“We know how they have drawn our PM and what they mean by it. We will not accept them insulting our PM, let alone our party,” BJP MLA SR Vishwanath told Scroll.in. “There is another painting of our BJP’s lotus (party symbol), which is shown drooping and falling off a hand,” he added. “What are they trying to tell us? We know what their intentions are.”

Anti-establishment graffiti has been springing up all over the country. This one is in Jamia Millia Islamia.

"Anti-Modi" graffiti, like this one outside Jamia Millia Islamia, is being targetted by various pro-government groups and political individuals. The most recent incident took place in Bengaluru three days ago.

"Free Kashmir" slogans are being targetted by government authorities. Most recently, a woman in Mumbai was booked by the police for holding a "Free Kashmir" poster at an anti-CAA rally.

It’s interesting to note that the authorities have already been cracking down on protest messages and art, and anti-CAA accounts on social media. A report from December shows that in Uttar Pradesh, this crackdown has resulted in 124 arrests for “inciting” social media posts, while 9,372 Twitter profiles, 9,856 Facebook accounts and 181 YouTubers were affected for having anti-CAA content. But while street and public art is not illegal in India, there is a law against defacement of property, though it’s one that is somewhat vague.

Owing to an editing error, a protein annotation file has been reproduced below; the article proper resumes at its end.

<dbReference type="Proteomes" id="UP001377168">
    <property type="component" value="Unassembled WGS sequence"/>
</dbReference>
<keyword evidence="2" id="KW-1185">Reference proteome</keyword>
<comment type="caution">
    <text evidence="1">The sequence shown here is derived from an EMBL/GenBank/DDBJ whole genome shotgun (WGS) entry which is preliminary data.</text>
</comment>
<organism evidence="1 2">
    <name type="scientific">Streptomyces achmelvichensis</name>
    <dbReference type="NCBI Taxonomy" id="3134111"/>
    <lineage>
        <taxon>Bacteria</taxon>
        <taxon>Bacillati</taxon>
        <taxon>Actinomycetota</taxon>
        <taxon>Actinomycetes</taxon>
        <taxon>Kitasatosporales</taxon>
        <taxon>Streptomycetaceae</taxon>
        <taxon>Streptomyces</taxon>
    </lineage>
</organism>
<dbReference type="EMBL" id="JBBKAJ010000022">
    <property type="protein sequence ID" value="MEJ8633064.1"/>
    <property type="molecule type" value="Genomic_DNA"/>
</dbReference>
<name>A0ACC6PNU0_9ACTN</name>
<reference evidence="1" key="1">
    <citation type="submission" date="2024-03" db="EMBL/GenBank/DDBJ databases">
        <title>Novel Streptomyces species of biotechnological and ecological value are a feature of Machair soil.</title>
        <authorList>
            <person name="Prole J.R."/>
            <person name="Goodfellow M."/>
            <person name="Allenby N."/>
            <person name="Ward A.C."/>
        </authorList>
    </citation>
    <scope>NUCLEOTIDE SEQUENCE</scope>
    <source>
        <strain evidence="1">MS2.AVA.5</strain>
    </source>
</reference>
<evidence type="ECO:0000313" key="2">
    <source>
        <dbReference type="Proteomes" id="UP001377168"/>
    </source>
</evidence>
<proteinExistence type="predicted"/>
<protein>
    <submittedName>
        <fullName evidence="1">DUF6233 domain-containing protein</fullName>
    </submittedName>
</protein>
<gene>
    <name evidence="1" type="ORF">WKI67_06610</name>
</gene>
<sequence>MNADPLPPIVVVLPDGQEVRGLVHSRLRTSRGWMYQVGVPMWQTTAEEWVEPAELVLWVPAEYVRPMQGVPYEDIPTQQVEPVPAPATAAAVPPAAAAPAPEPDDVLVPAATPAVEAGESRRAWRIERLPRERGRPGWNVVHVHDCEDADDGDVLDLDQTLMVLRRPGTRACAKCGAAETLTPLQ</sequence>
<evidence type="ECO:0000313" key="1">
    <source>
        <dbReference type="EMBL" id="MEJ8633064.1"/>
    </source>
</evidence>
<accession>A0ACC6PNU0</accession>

Wall art in south Delhi that depicts the grit and bravery of women of Shaheen Bagh who have been holding the anti-CAA protests for more than a month now.

Some former students of Jamia Millia Islamia have made an explanatory model of how the Citizenship Amendment Act, National Register of Citizens, National Population Register and detention centres work.

A section of the same model shows how only people from the Muslim community in India will be picked out when CAA rolls out, and how they will end up at the detention centres across the country.

In the days leading up to January 26, India’s 71st Republic Day, students and protesters will be making more anti-CAA protest art on the streets. This will be a stark contrast to the cultural tableau that will march down Lutyens Delhi—one of the biggest national events to take place every year, which is heavily televised and watched across the country by millions. The protest art is set to voice national unity and culture. The only difference is that the ideas of nation and unity on the two sites will be wildly different.

Inside Jamia Millia Islamia, graffiti didn't exist until the Delhi police used brutal force and violence to enter the campus and attack the students, even those who were not a part of anti-CAA protests.

But now graffiti like this is everywhere. And considering the kind of crackdown these messages are coming under, we have yet to see what the future of protest art could be in India.

Follow Pallavi Pundir on Twitter.